The Importance of Inventorship in US Patent Law
It is important to accurately determine the inventor or inventors of an invention set forth in an application for a United States Patent.
An inventor is the person or persons who invents or discovers a new invention that is the subject of a patent application as stated in the following patent laws:
“Whoever invents or discovers any new and useful process, machine, manufacture, or composition of matter, or any new and useful improvement thereof, may obtain a patent therefor, subject to the conditions and requirements of this title.” 35 U.S. C. § 101. “An application for patent shall be made, or authorized to be made, by the inventor, except as otherwise provided in this title, in writing to the Director.” 35 U.S. C. § 111(a)(1).
“When an invention is made by two or more persons jointly, they shall apply for patent jointly and each make the required oath, except as otherwise provided in this title. Inventors may apply for a patent jointly even though (1) they did not physically work together or at the same time, (2) each did not make the same type or amount of contribution, or (3) each did not make a contribution to the subject matter of every claim of the patent.” 35 U.S. C. § 116.
The act of inventing is the act of conceiving. After an invention is conceived, it is reduced to practice, by making and testing the invented object or process under conditions which it will typically encounter. Just as often the "reduction to practice" is effected by filing a patent application as is allowed under patent laws. Thus, to determine inventorship it is important to focus upon the conception or conceptions involved.1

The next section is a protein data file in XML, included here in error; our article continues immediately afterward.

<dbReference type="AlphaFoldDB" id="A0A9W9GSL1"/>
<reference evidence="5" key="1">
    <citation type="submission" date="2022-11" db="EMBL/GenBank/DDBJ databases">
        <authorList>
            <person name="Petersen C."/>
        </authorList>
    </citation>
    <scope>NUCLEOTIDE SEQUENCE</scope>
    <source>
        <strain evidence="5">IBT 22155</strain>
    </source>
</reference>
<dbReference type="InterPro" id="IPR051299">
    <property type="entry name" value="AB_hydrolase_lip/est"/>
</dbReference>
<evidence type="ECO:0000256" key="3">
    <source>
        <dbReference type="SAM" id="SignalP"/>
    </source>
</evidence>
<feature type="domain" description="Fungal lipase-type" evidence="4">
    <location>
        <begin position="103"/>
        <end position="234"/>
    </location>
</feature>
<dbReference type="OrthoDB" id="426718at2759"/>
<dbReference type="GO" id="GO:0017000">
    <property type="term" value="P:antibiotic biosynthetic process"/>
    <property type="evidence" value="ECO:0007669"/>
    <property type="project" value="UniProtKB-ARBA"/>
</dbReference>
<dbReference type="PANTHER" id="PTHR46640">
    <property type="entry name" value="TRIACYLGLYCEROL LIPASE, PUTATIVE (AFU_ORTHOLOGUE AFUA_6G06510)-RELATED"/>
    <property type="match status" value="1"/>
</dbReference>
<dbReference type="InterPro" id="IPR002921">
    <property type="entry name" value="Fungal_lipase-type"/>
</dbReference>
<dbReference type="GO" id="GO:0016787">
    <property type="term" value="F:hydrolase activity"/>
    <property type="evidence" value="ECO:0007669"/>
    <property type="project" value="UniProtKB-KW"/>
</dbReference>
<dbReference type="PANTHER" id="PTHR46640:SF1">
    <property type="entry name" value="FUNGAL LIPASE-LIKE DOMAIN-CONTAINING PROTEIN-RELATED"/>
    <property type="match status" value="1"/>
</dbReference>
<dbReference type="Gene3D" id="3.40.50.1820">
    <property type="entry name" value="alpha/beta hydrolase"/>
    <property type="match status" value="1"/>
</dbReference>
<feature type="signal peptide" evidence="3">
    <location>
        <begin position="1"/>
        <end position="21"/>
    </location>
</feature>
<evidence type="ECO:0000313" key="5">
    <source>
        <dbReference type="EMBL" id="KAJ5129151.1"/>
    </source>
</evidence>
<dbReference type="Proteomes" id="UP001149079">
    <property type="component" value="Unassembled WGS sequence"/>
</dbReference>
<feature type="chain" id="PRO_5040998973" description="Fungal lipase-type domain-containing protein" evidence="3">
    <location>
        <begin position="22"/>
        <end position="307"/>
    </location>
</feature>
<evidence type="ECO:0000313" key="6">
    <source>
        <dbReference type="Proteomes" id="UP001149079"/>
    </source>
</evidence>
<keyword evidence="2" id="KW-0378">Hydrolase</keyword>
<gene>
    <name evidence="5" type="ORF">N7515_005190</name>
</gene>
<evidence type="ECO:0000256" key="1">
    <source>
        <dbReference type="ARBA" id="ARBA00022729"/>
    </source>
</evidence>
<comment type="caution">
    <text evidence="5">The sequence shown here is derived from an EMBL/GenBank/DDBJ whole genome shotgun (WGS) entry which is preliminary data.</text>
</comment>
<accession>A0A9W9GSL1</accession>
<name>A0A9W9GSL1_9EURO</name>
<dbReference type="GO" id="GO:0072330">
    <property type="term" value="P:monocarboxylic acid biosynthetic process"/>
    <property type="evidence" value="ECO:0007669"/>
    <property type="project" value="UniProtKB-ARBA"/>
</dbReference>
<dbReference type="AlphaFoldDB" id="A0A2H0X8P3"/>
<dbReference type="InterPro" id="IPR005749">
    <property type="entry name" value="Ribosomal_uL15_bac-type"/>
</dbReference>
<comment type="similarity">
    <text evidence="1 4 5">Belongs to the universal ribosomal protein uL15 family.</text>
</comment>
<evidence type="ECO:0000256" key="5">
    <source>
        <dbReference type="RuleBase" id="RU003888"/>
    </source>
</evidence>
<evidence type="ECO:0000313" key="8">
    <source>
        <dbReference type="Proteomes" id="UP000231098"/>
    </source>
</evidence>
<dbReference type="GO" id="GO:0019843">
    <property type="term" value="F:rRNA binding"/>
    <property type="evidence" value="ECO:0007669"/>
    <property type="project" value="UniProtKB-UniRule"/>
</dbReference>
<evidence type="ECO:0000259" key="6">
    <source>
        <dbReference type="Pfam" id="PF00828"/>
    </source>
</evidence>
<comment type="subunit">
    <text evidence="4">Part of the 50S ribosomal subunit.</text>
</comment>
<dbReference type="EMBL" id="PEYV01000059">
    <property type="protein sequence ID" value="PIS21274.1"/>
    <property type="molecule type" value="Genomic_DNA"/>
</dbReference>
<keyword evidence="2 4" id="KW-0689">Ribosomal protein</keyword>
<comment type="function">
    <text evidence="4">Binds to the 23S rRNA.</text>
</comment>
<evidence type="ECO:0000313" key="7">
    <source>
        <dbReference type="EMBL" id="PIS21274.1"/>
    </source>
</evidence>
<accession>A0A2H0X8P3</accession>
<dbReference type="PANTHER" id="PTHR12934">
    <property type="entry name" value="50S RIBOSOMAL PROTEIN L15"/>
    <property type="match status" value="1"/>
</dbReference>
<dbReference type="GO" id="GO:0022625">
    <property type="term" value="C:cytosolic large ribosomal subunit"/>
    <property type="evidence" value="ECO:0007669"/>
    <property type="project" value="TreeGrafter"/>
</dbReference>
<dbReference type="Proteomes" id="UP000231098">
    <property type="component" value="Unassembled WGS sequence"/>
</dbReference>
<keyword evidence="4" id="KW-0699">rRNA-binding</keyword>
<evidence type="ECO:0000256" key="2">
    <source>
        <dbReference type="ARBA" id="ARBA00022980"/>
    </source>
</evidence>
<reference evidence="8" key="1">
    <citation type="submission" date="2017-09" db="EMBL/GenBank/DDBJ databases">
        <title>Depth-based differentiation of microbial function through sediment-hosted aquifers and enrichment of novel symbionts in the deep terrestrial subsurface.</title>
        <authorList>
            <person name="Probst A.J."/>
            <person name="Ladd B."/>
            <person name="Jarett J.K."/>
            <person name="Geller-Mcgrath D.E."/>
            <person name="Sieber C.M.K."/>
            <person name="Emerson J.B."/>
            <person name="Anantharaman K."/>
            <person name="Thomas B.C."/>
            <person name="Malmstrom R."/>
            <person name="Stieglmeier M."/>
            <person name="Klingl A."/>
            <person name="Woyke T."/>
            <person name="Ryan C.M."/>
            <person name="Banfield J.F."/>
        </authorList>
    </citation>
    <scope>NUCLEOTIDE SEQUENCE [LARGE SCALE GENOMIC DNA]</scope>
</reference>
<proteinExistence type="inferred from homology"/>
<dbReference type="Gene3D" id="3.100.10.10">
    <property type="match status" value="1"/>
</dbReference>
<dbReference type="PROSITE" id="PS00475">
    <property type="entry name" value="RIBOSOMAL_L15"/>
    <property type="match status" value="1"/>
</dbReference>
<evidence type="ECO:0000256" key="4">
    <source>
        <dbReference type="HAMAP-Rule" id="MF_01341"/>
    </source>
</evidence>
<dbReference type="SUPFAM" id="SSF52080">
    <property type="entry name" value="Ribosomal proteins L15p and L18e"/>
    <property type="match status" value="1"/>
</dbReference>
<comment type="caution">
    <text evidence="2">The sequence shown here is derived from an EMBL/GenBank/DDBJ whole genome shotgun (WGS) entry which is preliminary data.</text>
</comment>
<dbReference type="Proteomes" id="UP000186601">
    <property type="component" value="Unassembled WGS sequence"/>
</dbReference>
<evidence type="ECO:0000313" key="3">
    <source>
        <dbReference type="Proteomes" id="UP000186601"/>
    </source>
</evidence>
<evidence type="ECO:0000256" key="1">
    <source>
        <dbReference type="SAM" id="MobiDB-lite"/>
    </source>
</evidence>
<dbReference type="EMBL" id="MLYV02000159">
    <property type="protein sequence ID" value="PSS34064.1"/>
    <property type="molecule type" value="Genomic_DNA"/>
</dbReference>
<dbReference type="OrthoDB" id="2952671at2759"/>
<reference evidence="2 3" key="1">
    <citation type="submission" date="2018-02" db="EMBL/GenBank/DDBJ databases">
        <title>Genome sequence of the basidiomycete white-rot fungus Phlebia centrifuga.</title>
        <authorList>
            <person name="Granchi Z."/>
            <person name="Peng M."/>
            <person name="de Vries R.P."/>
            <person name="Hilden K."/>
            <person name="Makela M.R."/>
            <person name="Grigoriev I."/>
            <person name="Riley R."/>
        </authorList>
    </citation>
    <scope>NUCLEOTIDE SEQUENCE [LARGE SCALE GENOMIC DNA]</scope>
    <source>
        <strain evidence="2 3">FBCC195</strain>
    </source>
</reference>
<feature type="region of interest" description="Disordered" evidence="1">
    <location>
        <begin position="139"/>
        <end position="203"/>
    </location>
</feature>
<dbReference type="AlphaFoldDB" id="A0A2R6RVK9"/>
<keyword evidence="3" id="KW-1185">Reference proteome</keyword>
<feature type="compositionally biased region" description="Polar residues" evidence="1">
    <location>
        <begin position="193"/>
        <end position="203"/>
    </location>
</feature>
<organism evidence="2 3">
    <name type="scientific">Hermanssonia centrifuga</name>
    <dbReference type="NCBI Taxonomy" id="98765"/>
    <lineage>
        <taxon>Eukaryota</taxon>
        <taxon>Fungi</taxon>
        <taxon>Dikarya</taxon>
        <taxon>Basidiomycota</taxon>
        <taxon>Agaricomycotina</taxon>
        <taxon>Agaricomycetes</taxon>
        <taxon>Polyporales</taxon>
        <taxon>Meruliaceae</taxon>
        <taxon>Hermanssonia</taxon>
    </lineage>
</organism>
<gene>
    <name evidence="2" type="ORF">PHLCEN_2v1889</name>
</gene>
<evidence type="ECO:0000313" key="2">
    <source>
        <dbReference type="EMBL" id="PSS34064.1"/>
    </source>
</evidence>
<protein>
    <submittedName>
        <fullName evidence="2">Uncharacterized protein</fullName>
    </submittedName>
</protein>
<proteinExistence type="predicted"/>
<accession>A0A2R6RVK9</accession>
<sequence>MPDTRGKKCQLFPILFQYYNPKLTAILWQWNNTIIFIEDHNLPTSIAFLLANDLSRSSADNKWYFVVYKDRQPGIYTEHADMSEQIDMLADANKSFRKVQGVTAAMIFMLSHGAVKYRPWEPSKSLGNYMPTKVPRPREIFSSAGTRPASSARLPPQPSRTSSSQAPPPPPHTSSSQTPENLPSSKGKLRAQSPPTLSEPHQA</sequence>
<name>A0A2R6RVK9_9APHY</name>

Those conceptions are the conceptions set forth in the claims which conclude the patent application. These claims will reflect the preferred and described embodiment of the invention, but they may focus on certain elements of the preferred embodiment and omit others. For that reason, when determining inventorship it is necessary to examine the claims of the application.
The conception of an invention may have occurred in the mind of a single person, or may have occurred during joint efforts by two or more people. It is not necessary for these people to physically work together, or to work on the invention at the same time, or to make the same type or amount of contribution, or to each contribute to the subject matter of each claim of the application. Instead, two or more people may be joint inventors as a result of their joint efforts concerning the invention as defined by the various claims in the application. When each contributed important aspects of the claimed invention to the joint effort, then each properly should be named as a joint inventor. On the other hand, the invention may have come into being as a result of a conception by one person. In such a case, even though others may have suggested variations or elaborations to the invention, if those variations or elaborations would have been obvious to one skilled in the field of the invention, then the invention would be the product of the single, initial person.2
While errors in determination of inventorship may be corrected, provided they arose without any deceptive intention, still it is important to accurately determine inventorship. This determination should be based upon and reflect the records of the invention.
Willfully naming someone as an inventor who is known to not be an inventor constitutes grounds for invalidating any patent based on the invention. The person or group of people named in an application as the inventor of the invention should only include those who significantly contributed to the invention, and not those who are named solely because they were the supervisors of the actual inventors, for example.3
If you have questions about inventership on an application or patent, you should consult a patent attorney.